Georgia’s Stop Violence Against Women Day

I will be one of hundreds as one of millions. I feel like this is especially important since the Violence Against Women Act (VAWA) slipped through the ass-cracks of Washington.


This is an event I need to attend because I sit here every day and write about how domestic violence has forever altered my life, and I want to put my words into action. I want them to hear me. I want them to hear us.

I want them to look at me, at all of us together, and see that there is no typical face to domestic violence. I can’t tell you how many people have looked at my physicality and said, you don’t look like someone who would be a victim. I can’t tell you how many people have listened to my voice and said, you don’t sound like someone who would be a victim.

I am no fearless leader. I will probably cry. I will probably shake. I will probably blubber, should I actually get the opportunity to sit down with a Legislator.  I’m represented by Senator Hunter Hill and Representative Rich Golick. This means talking to men in positions of authority. This means talking to Republican men in positions of authority. Cue panic.

These are two good people to sit down and chat with though, should they elect to attend the event. Representative Golick is the Chair of the House Judiciary Non-Civil Committee and Senator Hill is a member of the Senate Judiciary Non-Civil Committee. Legislation that carries the potential for criminal penalties are referred to the Judiciary Non-Civil Committee for review. Domestic Violence is a criminal offense with criminal penalties; it is non-civil.

I am working on a letter to ask both Golick and Hill to participate in this event. It goes without saying that they should, especially with their influence on criminal judicial matters. If you have any experience with political letter writing, I welcome your input. If you have any thought about what should or shouldn’t be left out of my request, I welcome your input.

For more information, or to register to attend, visit the Georgia Coalition Against Domestic Violence website.

From the “Stop Violence Against Women” page on the GCADV website:

Stop Violence Against Women Day is an annual event held at the Georgia State Capitol at which advocates, survivors, and allies come together to raise awareness about domestic and sexual violence against women and to advocate for laws and policies that enhance safety and promote justice for survivors.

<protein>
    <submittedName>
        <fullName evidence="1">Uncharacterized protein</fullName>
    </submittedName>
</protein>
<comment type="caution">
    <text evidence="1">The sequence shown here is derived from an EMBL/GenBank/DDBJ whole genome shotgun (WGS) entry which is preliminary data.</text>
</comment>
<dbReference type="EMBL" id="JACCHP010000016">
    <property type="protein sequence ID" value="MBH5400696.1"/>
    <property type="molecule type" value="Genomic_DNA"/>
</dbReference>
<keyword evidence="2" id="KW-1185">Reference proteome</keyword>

This event gives attendees an opportunity to get connected with each other and with the larger movement against violence against women. It also gives them an opportunity to foster relationships with their legislators in order to inform them of how domestic and sexual violence is impacting the lives of their constituents and their communities.

Now, to soapbox for just a minute…

We absolutely need to stop the violence against women, but we shouldn’t forget that men are victims too. Far fewer men report domestic violence than women, and not nearly enough women are able to report it. We need to stop Intimate Partner Violence: husbands and boyfriends beating wives and girlfriends, wives and girlfriends beating husbands and boyfriends,wives and girlfriends beating wives and girlfriends, husbands and boyfriends beating husbands and boyfriends, fathers beating children, mothers beating children, all of it.

I put my name on the roster to fight the good fight against fighting.



  1. Darla Carmichael · · Reply

    I couldn’t agree with you more. Keep up the good work of spreading awareness.

    1. Thank you. I hope several hundred people show up…strength in numbers.

  2. […] but the only survivor not turned advocate associated with a particular group. Everyone I met at the Stop Violence Against Women Day today worked for a coalition, a foundation, a commission, a shelter, or some other organized group. […]

speak loudly, donkeys are sleeping

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